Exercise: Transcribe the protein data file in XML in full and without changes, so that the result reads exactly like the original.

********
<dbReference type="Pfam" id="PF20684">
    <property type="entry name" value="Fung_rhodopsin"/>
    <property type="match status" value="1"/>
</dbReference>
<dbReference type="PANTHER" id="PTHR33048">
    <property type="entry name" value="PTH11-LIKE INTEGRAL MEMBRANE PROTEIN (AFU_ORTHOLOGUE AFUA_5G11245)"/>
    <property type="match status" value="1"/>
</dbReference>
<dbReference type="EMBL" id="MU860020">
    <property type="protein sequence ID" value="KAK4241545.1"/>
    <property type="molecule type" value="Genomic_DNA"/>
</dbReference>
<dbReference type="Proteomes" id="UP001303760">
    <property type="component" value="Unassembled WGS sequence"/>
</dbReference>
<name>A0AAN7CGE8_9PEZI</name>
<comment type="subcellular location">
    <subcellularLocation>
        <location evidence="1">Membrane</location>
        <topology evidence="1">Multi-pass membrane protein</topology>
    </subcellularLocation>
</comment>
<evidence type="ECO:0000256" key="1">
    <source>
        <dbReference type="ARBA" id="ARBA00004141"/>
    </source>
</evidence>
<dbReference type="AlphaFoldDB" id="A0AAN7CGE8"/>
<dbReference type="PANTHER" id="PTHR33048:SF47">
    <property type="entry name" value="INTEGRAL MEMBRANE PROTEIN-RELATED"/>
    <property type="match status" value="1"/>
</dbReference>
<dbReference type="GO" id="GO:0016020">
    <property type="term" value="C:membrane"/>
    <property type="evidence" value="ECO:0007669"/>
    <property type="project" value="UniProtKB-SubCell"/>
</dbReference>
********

<dbReference type="Pfam" id="PF20684">
    <property type="entry name" value="Fung_rhodopsin"/>
    <property type="match status" value="1"/>
</dbReference>
<dbReference type="PANTHER" id="PTHR33048">
    <property type="entry name" value="PTH11-LIKE INTEGRAL MEMBRANE PROTEIN (AFU_ORTHOLOGUE AFUA_5G11245)"/>
    <property type="match status" value="1"/>
</dbReference>
<dbReference type="EMBL" id="MU860020">
    <property type="protein sequence ID" value="KAK4241545.1"/>
    <property type="molecule type" value="Genomic_DNA"/>
</dbReference>
<dbReference type="Proteomes" id="UP001303760">
    <property type="component" value="Unassembled WGS sequence"/>
</dbReference>
<name>A0AAN7CGE8_9PEZI</name>
<comment type="subcellular location">
    <subcellularLocation>
        <location evidence="1">Membrane</location>
        <topology evidence="1">Multi-pass membrane protein</topology>
    </subcellularLocation>
</comment>
<evidence type="ECO:0000256" key="1">
    <source>
        <dbReference type="ARBA" id="ARBA00004141"/>
    </source>
</evidence>
<dbReference type="AlphaFoldDB" id="A0AAN7CGE8"/>
<dbReference type="PANTHER" id="PTHR33048:SF47">
    <property type="entry name" value="INTEGRAL MEMBRANE PROTEIN-RELATED"/>
    <property type="match status" value="1"/>
</dbReference>
<dbReference type="GO" id="GO:0016020">
    <property type="term" value="C:membrane"/>
    <property type="evidence" value="ECO:0007669"/>
    <property type="project" value="UniProtKB-SubCell"/>
</dbReference>